A religious tradition is not founded in statu nascendi, but constituted in its impact. Religious traditions cannot be deliberately introduced, rather they are necessarily a part of a succession, a chain as it were, with the adherents to the tradition adding new links to the chain in a process of sending and receiving. It may be that something is done with the intention to establish a tradition, but the success of this endeavour only proves itself in the succession of tradition as a special form of gift exchange (Engler 2005).
Present and future practices of a religious tradition are legitimized by way of a recourse to the past. Nothing is inherently precious, and there is no need per se to preserve anything. Thus, the reason why a tradition is preserved is precisely because it is a tradition, i.e. because it already has been preserved and has been considered worthy of preservation in the past (a self-fulfilling mechanism of sorts). Hence, by calling something a tradition, that which is being preserved (the traditum) gains a special dignity. The traditum is socially constructed, but is regarded as given and is being externalized as indisputable. Traditions can, thus, obscure any controversies, they solve the fundamental contradiction of having to justify that which cannot be justified. They perform the validity of something, and through this, they dispense from the need for justification.
This dimension is closely connected to the spatial dimension, as the media of religious traditions make visible and tangible that which is usually invisible and non-tangible: the reference of religion. In general, it can be said: 'Media transcend space and time' (Winkler 2004:9). For the media of tradition, in particular, it should be added that media provide the means for time and space to be experienced in a special way. What is more, traditions can be dislocated, but to have an effect, they can be located with the aid of media. If anything, they can be 'transplanted', 'shared' or they can 'migrate' (e.g. in exile or diaspora contexts). The materiality of media of tradition provides for the spatial presence of traditions.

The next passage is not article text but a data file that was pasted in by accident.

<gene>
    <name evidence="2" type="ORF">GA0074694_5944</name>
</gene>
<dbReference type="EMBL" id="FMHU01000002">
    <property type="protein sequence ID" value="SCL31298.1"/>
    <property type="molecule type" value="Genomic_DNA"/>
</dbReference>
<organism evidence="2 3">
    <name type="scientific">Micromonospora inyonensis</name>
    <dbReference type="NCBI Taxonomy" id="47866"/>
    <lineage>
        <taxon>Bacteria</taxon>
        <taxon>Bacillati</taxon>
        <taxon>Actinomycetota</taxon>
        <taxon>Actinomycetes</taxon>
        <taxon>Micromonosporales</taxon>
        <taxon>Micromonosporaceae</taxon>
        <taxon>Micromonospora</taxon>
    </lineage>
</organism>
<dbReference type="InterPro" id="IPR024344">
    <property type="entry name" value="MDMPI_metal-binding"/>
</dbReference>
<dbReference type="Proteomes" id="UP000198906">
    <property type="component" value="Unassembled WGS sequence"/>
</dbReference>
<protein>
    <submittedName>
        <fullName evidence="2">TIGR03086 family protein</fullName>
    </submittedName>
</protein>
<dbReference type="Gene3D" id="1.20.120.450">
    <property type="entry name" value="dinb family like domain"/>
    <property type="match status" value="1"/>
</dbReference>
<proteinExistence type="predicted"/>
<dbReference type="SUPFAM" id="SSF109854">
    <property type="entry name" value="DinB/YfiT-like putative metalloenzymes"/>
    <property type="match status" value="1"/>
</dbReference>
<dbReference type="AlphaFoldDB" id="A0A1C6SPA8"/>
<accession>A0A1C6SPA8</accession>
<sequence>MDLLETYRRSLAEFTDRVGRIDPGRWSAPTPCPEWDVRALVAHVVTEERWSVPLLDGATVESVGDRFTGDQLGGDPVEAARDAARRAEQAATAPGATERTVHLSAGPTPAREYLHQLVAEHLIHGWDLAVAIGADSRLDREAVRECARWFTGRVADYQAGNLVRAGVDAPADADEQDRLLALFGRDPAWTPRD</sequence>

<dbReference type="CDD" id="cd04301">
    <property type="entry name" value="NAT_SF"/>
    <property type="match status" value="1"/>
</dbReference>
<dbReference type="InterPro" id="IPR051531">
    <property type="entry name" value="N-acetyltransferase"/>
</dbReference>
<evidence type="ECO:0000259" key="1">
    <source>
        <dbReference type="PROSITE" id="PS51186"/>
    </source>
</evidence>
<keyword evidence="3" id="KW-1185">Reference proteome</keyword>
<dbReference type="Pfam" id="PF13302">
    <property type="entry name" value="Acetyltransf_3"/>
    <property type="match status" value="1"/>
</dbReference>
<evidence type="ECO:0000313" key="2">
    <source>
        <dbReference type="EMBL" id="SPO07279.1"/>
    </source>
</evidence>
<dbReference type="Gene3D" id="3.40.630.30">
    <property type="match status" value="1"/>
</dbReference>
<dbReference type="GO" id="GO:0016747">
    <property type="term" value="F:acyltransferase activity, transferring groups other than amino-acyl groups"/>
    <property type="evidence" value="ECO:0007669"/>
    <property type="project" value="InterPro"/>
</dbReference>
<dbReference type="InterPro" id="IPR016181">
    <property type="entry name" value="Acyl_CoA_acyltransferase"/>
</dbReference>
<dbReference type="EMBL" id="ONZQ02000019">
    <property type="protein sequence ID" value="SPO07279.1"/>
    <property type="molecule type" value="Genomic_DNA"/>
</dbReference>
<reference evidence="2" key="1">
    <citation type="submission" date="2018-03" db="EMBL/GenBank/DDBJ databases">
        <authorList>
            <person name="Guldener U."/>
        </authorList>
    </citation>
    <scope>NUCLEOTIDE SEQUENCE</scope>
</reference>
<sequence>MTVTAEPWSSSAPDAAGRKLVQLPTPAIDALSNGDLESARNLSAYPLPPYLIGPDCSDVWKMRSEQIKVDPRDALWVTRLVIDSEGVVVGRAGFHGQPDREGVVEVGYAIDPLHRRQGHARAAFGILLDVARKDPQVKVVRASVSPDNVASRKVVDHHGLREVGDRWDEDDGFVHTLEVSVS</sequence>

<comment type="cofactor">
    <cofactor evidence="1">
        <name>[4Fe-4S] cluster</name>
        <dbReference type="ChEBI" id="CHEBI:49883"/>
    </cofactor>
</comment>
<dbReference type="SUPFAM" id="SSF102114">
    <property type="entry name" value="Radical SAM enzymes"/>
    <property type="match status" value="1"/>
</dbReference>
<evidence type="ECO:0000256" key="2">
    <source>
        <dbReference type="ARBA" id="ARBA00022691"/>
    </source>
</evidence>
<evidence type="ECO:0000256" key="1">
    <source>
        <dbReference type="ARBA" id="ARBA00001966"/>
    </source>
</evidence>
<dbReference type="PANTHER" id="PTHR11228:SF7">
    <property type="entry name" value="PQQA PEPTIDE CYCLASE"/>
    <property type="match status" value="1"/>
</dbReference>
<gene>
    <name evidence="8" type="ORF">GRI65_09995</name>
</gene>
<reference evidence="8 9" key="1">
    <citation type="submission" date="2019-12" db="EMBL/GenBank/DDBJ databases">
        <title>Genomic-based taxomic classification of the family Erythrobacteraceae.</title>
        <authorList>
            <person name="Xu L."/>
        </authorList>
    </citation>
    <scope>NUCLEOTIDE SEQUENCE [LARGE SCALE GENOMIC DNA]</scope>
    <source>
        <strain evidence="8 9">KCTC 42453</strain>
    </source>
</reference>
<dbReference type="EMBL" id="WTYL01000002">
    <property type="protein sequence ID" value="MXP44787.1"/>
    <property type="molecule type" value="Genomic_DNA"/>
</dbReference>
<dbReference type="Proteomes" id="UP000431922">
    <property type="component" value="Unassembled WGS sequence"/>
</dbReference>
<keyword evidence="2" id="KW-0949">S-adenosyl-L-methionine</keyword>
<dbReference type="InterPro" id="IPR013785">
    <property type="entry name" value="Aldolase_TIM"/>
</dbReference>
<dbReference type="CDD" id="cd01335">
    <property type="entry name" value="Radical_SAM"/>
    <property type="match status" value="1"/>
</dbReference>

The self-referential dimension of tradition transcends all other dimensions, which is due to the mode of preservation in which tradition functions. Acceptance of a religious tradition beyond its recursive performance cannot be achieved through mutual consent or agreement. On the contrary, a religious tradition can only be valid in and of itself. Only from an external perspective, i.e. the perspective of the Social Sciences and Humanities (as well as in those instances, when different traditions encounter each other), each tradition is revealed as socially constructed and therefore as contingent. Within a working tradition, however, this contingency is covered up.
Approaching Religious Tradition
As an ideal type (as understood by Max Weber), a religious tradition can be defined as those religious convictions and practices which gain legitimacy from
- producing and reproducing a continuity between past and present, and, prospectively, also between the future present and the past future
- allowing concrete experiences through an attachment to social space
- constant repetition (most often through rituals)
- producing a sense of belonging through inter-generational sending and receiving
- externalizing that which is being handed down as self-evident
- making use of media which convey non-representable religious transcendence into tangible immanence
- reproducing and developing self-referentially and gaining authority through performance alone.